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Urinary Incontinence

Description

An in-depth report on the causes, diagnosis, treatment, and prevention of urinary incontinence.

Alternative Names

Incontinence

Stress Incontinence

The primary symptom is leakage from activities that apply pressure to a full bladder. High-impact exercise certainly poses the greatest risk for leaking. But stress incontinence can occur with even minor activities, such as the following:

  • Coughing
  • Sneezing
  • Laughing
  • Running (sometimes even standing can produce leakage)
  • Lifting

Leakage stops when the activity stops. If the condition persists, it is more likely to be urge incontinence.

Stress incontinence occurs because the internal sphincter does not close completely. (This is the muscle that surrounds the urethra, the last part of the urinary tract.) In both men and women, the aging process causes a general weakening of the sphincter muscles and a decrease in bladder capacity. Causes of stress incontinence, however, may differ depending on gender.

Causes of Stress Incontinence in Women

In women, stress incontinence is nearly always due to one or both of the following:

  • The urethra fails to close and becomes overly movable (called urethral hypermobility).
  • The muscles around the bladder neck weaken (called intrinsic sphincteric deficiency, or ISD). Some experts believe that this problem is present to some degree in nearly all women with stress incontinence. (ISD can also occur in anyone from an inborn disorder or injury from surgery or radiation.)

Many women are prone to one or both of these problems, which can occur under the following circumstances:

  • Having had many children through vaginal deliveries. In such cases, pregnancy and childbirth strain the muscles of the pelvic floor. Of note is prolapsed uterus, in which the uterus protrudes into the vagina, which occurs in at least half of all women who have given birth. This condition can often cause incontinence.
  • Menopause. Estrogen deficiencies after menopause can cause the urethra to thin out so that it may not close properly.

Urethral Hypermobility. In urethral hypermobility the urethra does not close properly and it is too moveable (hypermobile). This condition typically occurs when the pelvic floor muscles in women become weak and the following events occur:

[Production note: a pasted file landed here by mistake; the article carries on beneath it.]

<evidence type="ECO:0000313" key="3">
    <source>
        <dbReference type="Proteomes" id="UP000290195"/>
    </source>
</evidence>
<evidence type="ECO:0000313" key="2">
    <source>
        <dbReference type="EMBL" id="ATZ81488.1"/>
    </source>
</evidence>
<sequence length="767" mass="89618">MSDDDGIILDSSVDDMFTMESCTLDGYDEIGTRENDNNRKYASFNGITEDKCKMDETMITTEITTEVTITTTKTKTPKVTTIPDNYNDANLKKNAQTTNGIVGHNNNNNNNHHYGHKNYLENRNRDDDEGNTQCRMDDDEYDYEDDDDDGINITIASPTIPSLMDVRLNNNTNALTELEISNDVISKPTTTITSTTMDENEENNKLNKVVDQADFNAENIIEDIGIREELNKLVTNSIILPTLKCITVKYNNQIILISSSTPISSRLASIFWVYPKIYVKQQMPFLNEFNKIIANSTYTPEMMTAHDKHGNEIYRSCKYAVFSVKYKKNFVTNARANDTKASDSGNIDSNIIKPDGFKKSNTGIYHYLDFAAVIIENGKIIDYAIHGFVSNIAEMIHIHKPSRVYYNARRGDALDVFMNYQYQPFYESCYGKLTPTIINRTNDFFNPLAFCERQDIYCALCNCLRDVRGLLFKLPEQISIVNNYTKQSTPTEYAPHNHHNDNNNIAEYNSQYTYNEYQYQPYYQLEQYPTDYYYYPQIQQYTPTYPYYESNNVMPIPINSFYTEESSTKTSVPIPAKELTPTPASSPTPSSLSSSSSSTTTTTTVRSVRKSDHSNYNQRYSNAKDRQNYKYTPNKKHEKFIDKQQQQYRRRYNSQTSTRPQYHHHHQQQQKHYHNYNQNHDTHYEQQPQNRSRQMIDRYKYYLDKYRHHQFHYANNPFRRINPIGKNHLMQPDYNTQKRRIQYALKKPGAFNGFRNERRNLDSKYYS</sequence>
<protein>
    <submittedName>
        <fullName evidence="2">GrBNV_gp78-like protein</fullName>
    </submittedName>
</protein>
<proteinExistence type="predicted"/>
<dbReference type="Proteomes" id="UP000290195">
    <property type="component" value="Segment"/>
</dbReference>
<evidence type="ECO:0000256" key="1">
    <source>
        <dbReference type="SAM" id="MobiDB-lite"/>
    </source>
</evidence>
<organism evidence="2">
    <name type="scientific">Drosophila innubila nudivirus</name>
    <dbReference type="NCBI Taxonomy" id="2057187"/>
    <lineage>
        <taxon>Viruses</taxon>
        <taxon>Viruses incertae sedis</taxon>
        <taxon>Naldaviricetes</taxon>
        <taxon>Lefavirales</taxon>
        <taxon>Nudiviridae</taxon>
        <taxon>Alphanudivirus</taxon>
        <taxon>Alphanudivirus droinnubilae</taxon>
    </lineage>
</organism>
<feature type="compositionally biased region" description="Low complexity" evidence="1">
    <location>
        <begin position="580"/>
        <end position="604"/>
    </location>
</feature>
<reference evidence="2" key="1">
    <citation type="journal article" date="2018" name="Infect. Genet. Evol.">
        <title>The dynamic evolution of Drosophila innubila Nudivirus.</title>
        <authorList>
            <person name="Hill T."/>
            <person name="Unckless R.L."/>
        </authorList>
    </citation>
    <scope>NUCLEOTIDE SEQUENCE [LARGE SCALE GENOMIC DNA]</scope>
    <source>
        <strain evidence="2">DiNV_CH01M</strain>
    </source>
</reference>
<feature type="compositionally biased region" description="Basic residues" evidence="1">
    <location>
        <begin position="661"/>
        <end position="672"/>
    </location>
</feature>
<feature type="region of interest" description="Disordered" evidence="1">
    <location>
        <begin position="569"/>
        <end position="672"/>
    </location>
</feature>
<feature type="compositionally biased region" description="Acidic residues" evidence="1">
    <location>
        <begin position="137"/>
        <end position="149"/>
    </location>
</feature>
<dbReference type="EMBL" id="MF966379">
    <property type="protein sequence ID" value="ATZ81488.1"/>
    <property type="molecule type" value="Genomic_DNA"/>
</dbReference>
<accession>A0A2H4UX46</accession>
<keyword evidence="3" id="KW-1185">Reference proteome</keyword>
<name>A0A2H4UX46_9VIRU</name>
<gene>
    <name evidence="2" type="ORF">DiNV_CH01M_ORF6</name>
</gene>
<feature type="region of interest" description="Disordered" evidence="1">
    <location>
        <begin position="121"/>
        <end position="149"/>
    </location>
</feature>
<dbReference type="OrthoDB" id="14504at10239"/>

• The weakened pelvic floor muscles stretch.
  • This allows the bladder to sag downward within the abdomen.
  • The sagging bladder pulls on the muscles surrounding the bladder neck (internal sphincter), which are connected to the urethra.

Stress incontinence associated with urethral hypermobility is sometimes categorized as type 1 or type 2.

  • Type 1 is the less severe form and the bladder neck and urethra remain incompletely closed.
  • In type 2, the angle of the bladder neck shifts. In such cases cystocele may occur, in which the bladder muscles bulge (herniate) into the vaginal wall.

Intrinsic sphincteric deficiency (ISD). Intrinsic sphincter deficiency (sometimes called type 3) is the other major cause of stress incontinence in women. It occurs when the bladder neck muscles are damaged or weakened. The result is twofold:

  • The bladder neck is open during filling.
  • The closing pressure around the urethra is low.

This is the most severe stress incontinence in women and usually occurs after previous surgeries for incontinence.

Causes of Stress Incontinence in Men

Prostate treatments can impair the sphincter muscles. Such treatments are the major causes of stress incontinence in men. They include the following:

Surgery or radiation for prostate cancer. Incontinence occurs in nearly all male patients for the first three to six months after radical prostatectomy. After a year of the procedure, most men retain continence, although leakage can occur.

Surgery for benign prostatic hyperplasia. Stress incontinence occurs in 1% to 5% of men after transurethral resection of the prostate (TURP), the standard treatment for severe benign prostatic hyperplasia.

TURP - series Click the icon to see an illustrated series detailing TURP surgery.

It should be noted that incontinence after prostate procedures is often a combination of urge and stress. In fact, because studies often combine the two types of incontinence, it is not always clear which predominates.

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